New York City in Aug/Sept, what to do

I am going to be in New York for about 3 weeks from end Aug to mid September. I have not been there for years, so I wonder what I could see, which is ideally a bit (but not too much) off the beaten track.

On Broadway, there are a couple of shows I have heard good things about, Kinky Boots is one. Getting a ticket would be difficult? What about the US Open…IIRC its in Queens? Would it even be advisable? I have had some bad experiences at Wimbledon, with the crowds and facilities.

Katz’s Deli, pastrami sandwich. Directly from the airport, if possible.

Go see The Colbert Show. There’s a line, so get there early.

Colbert tapings are fun, but it’s hard to get tickets. They’re booked up for months ahead of time. You will probably have better luck with Broadway shows. For most of them it’s not that hard to get tickets for performances in a few weeks and there are also options for getting tickets the day of the performance.

The U.S. Open is a great experience, and yes, it’s in Flushing, Queens. It’s crowded and the food (while good) is expensive, but I go every year. It can be very affordable if you go to an early date in the tournament and get a grounds pass instead of going to the big stadium, and wandering from court to court is a lot of fun.

The thing to do with Colbert is to keep checking back on the website for cancellations, which happen all the time. We got tickets the day before the taping that way. Also, stop at an REI and pick up one of those three-legged camp chairs for $20. Unless you like sitting on concrete or standing for 2-3 hours. They won’t take them away from you at the door, either.

You could look really suspicious and have a NYC cop do a stop and frisk – but only if you aren’t carrying something you shouldn’t. If you have someone going with you you could have them record it, or at least get a picture suitable for framing. :slight_smile:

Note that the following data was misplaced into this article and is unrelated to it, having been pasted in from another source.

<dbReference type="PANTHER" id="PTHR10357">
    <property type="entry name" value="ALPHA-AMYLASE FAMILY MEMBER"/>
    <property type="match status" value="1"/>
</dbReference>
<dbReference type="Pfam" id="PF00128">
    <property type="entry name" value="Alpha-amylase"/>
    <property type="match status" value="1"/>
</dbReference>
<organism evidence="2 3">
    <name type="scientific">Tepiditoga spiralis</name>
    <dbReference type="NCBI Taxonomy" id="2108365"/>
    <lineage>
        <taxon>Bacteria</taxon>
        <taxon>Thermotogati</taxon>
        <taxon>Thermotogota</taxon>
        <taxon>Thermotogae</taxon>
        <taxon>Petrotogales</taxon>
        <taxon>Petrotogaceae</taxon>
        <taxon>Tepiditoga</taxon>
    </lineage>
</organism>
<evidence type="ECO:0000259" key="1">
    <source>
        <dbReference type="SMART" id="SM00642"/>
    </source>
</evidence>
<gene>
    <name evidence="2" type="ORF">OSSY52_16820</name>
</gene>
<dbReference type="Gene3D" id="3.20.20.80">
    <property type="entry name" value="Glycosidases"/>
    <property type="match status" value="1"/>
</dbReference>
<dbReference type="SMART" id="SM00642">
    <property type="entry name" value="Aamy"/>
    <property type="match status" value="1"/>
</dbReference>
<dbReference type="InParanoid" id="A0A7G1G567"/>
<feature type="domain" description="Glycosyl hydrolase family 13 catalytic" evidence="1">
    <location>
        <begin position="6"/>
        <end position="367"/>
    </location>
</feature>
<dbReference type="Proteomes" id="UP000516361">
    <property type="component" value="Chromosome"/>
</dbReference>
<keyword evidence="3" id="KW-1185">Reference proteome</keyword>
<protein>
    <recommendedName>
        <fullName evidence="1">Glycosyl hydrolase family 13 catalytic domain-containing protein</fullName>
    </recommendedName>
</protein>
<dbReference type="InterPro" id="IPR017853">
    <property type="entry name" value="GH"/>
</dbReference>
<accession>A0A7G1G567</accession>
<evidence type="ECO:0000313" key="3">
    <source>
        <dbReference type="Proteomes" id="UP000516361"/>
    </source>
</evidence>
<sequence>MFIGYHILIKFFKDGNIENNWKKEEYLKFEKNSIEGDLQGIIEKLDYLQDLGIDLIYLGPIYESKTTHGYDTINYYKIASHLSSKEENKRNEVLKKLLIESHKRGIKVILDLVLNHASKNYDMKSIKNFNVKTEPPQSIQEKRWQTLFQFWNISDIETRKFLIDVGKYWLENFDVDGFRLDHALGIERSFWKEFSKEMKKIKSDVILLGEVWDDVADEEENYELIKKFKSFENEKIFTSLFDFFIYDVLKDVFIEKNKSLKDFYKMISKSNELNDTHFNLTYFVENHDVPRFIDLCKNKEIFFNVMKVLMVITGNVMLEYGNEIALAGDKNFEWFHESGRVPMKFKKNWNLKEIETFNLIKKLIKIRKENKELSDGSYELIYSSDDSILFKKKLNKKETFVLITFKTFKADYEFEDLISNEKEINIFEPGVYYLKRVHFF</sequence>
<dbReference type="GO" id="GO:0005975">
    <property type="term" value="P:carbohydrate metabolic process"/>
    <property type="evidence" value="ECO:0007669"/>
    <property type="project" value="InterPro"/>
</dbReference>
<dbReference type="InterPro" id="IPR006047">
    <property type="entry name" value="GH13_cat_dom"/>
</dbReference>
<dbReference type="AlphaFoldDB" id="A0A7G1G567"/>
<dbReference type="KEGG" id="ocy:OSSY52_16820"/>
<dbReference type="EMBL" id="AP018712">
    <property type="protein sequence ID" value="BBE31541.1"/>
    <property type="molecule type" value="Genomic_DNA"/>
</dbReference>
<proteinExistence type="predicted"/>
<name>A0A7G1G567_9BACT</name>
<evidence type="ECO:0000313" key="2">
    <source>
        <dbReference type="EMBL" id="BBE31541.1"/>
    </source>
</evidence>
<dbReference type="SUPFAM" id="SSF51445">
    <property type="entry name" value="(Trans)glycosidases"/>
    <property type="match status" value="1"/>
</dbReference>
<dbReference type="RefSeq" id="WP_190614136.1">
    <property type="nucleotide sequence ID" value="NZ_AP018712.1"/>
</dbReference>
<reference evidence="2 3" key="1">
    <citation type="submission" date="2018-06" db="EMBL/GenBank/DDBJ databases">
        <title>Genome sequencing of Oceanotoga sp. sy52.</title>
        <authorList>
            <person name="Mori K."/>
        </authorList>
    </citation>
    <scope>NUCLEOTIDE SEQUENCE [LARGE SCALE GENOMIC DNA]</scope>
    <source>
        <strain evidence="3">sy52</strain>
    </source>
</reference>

As tacky tourist as it sounds, if you make your way to lower Manhattan, take the Staten Island Ferry.

Plenty of free concerts in parks during that time.

You know for after you are bored with the museums and such.

Yes, the Staten Island Ferry is a nice ride and it’s cheap.

The Statue of Liberty: If you’re at the bottom of Manhattan as you’d be if you do the Staten Island Ferry, you’ll be near the ferry to Liberty Island. You might want to check on this, as I may not be current, but when I was there last, the Immigration Museum was in the pedestal of the statue. It had been moved from Ellis Island because Ellis was closed. Even if it’s open, you do NOT want to climb up the Statue to look out of the windows in her crown. It’s a long spiral stairway going up with someone’s rear end in front of you at the same level as your face. There’s some maneuvering around at the windows and the view isn’t all that wonderful, and then it’s another spiral staircase down. Though I guess you could knee the back of the head of the person in front of you if you’re into vengeance.

I was stationed in NYC for 2 1/2 years. One thing I regret is never taking the tour boat that goes up the Hudson River to West Point and returns. It could be the Circle Line. There’s another tour that goes around Manhattan. I don’t miss not doing that. You’d enjoy that more if it’s a cooler day. Mid 70s or less. Bring a sweater or jacket with you. But the ride might not be much fun if it’s in the 80s or 90s.